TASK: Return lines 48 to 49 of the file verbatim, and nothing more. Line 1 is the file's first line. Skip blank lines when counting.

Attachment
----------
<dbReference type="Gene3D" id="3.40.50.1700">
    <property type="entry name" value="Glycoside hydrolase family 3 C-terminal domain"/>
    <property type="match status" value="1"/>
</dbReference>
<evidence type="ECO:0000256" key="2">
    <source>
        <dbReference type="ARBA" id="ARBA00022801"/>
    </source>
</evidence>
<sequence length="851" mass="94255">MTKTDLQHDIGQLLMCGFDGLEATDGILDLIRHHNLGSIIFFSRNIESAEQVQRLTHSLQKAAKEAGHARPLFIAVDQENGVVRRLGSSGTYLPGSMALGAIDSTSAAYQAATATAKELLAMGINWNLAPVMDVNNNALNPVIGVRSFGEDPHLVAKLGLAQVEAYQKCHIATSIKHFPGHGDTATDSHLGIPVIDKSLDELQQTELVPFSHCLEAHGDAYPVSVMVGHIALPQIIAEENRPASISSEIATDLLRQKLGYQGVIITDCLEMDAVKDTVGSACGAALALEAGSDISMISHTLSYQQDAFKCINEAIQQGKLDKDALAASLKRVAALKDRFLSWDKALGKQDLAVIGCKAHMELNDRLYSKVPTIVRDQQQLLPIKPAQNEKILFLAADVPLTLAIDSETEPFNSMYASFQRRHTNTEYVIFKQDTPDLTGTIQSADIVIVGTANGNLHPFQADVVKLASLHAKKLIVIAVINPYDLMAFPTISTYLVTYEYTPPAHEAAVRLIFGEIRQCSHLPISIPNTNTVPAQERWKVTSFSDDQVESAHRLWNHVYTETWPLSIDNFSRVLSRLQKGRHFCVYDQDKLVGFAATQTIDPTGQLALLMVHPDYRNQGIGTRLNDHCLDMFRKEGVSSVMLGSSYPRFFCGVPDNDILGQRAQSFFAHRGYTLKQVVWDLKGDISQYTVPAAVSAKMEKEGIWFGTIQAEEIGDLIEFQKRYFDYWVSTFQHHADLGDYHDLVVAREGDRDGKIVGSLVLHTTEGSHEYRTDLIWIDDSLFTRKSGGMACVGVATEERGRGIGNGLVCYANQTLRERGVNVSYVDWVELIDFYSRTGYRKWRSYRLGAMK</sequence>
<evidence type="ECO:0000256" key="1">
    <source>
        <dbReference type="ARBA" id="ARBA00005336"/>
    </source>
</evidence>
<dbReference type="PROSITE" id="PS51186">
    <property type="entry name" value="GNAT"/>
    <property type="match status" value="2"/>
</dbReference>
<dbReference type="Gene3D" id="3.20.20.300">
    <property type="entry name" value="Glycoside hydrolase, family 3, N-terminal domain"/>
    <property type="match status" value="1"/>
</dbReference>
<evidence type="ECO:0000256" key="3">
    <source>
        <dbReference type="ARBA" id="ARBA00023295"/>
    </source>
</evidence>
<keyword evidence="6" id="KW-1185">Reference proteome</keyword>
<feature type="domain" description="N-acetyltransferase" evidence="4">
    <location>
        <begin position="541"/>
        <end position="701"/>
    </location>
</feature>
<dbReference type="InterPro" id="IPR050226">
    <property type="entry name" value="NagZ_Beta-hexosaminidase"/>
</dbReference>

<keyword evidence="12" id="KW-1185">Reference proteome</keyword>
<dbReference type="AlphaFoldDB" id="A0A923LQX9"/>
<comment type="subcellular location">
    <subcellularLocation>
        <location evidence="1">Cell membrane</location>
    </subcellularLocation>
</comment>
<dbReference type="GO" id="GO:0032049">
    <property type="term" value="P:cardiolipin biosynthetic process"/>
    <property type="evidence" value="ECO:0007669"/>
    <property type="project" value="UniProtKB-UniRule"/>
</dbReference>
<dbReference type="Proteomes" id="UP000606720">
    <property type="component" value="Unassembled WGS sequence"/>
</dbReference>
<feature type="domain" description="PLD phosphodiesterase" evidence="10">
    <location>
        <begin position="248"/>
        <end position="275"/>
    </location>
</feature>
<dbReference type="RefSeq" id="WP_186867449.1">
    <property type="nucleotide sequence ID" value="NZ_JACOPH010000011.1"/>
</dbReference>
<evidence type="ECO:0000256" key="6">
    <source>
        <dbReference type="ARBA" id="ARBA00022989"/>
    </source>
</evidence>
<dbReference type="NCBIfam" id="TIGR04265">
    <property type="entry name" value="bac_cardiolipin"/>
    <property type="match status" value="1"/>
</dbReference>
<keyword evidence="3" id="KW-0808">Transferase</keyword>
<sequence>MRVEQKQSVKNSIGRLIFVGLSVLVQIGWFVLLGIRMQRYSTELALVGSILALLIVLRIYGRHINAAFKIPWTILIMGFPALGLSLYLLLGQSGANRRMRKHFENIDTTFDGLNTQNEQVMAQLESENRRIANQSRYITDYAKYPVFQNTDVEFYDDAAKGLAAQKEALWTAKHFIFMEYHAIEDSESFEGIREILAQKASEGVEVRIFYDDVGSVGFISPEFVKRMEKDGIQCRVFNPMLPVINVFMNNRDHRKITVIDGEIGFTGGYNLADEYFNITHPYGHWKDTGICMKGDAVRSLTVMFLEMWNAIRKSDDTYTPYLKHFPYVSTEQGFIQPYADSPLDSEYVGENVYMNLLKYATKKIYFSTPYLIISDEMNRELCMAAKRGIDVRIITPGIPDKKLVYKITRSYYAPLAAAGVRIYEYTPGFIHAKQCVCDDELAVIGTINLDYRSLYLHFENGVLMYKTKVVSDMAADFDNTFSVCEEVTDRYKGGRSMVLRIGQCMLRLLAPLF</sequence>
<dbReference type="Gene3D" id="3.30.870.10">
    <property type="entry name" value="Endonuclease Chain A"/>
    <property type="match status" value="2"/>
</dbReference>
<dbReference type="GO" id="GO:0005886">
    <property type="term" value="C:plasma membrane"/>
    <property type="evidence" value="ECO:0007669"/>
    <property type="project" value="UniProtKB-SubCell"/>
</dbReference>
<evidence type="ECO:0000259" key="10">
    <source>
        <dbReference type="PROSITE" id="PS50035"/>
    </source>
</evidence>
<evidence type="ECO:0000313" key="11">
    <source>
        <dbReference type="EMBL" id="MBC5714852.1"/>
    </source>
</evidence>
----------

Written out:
    <property type="evidence" value="ECO:0007669"/>
    <property type="project" value="UniProtKB-UniRule"/>